It’s obvious that cardboard fans in stadiums and drive-in projected concerts are not a long term solution to the COVID-19 crisis.
By Eddie Sotto
Implementing COVID-19 restrictions like masks and distancing is not a good enough solution to the crisis. These destroy the magic and the shared experience of firework shows, parades, characters, and cheering fans.
Along with reduced capacity, perceived value and the desire to return have also been lessened.
All of this is laying waste to your business model. Who wants to escape to a hospital for vacation every year, or for a special event? As reduced hours at Walt Disney World have shown, not many, and it will get worse. Masks, a lack of reassurance and reduced capacity kill the magic.
Guests are finding that being reminded of the real-world pandemic while in a fantasy world is not just a bad dream, it’s not worth returning for. E-tickets will soon mean extinction unless something big changes immediately.
Just wait till next week…
Even a miracle vaccine will not reassure all guests. Just as decades later, a low threat of terror does not reduce the TSA’s need to reassure each of us before we fly. So, the new normal will have to be some means of protection. After all, what company could afford to endure an outbreak again?
To that end, our futureproofing team’s rallying cry has been to unmask pandemics once and for all. Our COVID-19 solution is to remove hospital practices and adopt a single entry screening format, similar to what you see at airports.
By screening each person for coronavirus (with a near-instant result) and only admitting COVID free guests into a secure experience or bubble, be it a cruise ship, theme park, mall or stadium, then we can get rid of the masks and all the uncertainty that ruins the shared experience.
Your business model goes back to normal. It is a high bar, but is ultimately cheaper in the end than treating your entire property as if it is an operating room.
The good news – COVID-19 solutions are on the way
We are looking at more choices of technology that can produce a near-instant result every day. Testing is in progress and they are destined to be market-ready very soon.
Some methods of screening use a breathalyzer, others examine saliva, or even read a viral frequency by touchless scanning. All that sounds great, but which is right for you?
Who really delivers the above 95% or higher accuracy? And how do these COVID-19 solutions and technologies become applied to the experiences of a cruise ship, mall or a theme park? Will they be obtrusive, non-intuitive, or just too much hassle?
There’s more to this than just a medical answer. So we are vetting and looking into what solution fits each industry the best. Here’s an example:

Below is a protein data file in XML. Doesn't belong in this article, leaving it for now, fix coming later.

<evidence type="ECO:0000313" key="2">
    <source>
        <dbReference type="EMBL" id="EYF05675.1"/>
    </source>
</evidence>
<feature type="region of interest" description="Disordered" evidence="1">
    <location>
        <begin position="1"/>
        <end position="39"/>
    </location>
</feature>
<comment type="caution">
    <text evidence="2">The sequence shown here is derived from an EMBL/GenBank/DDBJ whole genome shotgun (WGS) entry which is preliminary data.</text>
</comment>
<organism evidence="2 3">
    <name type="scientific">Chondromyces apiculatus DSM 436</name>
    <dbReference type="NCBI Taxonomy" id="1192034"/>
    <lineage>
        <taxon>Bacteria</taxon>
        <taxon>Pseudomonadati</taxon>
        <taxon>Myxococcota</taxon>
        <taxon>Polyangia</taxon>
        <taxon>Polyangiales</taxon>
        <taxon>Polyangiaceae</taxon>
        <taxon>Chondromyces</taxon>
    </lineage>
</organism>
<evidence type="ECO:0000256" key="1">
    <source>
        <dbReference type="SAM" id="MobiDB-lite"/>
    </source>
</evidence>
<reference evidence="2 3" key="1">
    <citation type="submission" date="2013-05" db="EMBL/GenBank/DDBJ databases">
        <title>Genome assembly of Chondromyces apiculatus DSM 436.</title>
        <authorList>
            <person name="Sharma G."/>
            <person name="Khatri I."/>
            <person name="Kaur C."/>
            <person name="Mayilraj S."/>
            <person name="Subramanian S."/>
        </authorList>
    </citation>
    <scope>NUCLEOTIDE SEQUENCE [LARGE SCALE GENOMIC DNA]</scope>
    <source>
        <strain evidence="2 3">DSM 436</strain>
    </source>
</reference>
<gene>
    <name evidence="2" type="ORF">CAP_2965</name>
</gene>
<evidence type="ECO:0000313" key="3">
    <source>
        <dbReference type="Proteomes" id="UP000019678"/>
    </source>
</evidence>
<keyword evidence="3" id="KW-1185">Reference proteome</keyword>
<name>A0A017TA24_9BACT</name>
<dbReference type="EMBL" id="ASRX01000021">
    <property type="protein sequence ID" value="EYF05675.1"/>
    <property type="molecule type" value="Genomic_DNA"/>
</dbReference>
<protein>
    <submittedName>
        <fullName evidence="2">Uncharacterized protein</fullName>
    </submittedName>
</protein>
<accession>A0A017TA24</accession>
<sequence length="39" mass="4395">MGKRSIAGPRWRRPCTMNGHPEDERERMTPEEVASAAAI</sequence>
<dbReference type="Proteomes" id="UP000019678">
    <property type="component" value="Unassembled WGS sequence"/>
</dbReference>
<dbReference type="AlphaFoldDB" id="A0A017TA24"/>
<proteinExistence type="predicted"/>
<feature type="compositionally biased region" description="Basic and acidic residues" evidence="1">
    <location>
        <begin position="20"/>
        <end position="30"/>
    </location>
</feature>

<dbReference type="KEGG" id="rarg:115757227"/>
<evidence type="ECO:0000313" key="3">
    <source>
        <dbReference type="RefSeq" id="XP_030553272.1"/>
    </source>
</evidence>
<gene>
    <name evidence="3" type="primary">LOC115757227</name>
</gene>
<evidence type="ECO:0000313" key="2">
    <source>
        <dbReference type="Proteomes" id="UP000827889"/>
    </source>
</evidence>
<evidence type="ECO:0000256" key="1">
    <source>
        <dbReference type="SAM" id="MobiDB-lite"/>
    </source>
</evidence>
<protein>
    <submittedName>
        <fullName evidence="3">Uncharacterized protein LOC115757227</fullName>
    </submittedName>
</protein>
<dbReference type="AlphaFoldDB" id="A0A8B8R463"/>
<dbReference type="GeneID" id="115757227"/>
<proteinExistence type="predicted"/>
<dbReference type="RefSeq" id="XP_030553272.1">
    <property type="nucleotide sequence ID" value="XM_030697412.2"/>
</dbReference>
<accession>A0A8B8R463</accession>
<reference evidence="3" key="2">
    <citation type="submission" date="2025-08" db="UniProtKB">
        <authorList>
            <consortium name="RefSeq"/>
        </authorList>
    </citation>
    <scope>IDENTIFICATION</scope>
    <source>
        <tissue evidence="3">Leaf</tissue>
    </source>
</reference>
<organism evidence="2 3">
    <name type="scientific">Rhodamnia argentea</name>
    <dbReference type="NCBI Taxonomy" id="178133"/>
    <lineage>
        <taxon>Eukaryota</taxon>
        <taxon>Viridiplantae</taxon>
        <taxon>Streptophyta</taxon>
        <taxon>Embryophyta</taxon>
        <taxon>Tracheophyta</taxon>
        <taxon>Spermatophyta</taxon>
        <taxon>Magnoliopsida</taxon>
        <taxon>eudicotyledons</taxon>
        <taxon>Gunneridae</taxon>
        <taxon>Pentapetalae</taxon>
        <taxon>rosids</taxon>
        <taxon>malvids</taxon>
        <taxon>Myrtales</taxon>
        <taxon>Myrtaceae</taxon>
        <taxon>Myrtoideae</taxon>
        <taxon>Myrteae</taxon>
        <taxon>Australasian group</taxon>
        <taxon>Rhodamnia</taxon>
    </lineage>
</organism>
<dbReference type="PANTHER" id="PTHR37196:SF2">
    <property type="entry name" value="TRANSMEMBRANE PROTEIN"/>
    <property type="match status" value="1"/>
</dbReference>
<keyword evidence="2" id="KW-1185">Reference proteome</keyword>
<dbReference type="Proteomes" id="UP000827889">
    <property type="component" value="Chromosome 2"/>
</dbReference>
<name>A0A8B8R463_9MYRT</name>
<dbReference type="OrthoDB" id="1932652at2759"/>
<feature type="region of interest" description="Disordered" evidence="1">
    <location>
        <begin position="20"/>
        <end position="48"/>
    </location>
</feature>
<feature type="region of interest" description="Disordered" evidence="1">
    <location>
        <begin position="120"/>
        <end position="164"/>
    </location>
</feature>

The genie was out of the bottle
When I ran the Concept Development Studio in the late 1990s at Walt Disney Imagineering, our R&D department had an open house to show off the new wonders that had created.
The park operators were impressed but there were few takers. Why? Because the technology was amazing but was yet not applied in a way that was practical and fun.
For instance, we observed an animatronic genie (think the movie Aladdin) that emerged from a backpack and knew where you were in the park. It could explain what you were seeing, and tell jokes while in line. Amazing, right? But there were no takers.
Our group looked at the genie and immediately proposed a smaller wearable version (Simba the Lion) that clung to a kid’s wrist, vibrating when it wanted to tell a joke, entertain them in line, etc. Then you put it to your ear.
Since you could not see it speaking, this eliminated the need to be animated and did not compete with the high noise level of the park. It became something you could take on a ride with you, versus a backpack to leave behind. We applied their amazing technology in an intuitive way as to make it practical, affordable and fun. The final product was called The Park Pal.
Making technology into an experience
The same productization lesson applies to these new COVID-19 technologies and solutions. We are watching the final testing and are excited about the progress. Yet the truth of the matter is that these miracles, like the genie backpack, are just the core. Like an Intel chip that lives inside another product experience.
As an example, we might enter a magic cave and use what appears to be a bubble blower (breath analyzer.) We all blow (sample is taken) and the room fills with projected bubbles that entertain us! While our bags are checked, our result is coming. So, we leave the cave cleared and enter another world.
Each industry can have its own reassuring way of entering. Sports events could feature the team or mascot, for instance.
These technologies need to be sensibly and thematically applied on an industry-wide basis into a guest experience. One that is operationally feasible and intuitive, and appealing enough for people to happily submit to and trust the results. Reassurance does not come in a catalogue. It’s not enough to just put in a generic kiosk in your lobby, although some will.
Imagineering is, after all, imagination working with engineering and the result is simply called magic. So, we are out to help companies aim higher and apply technology to respire their business. Now.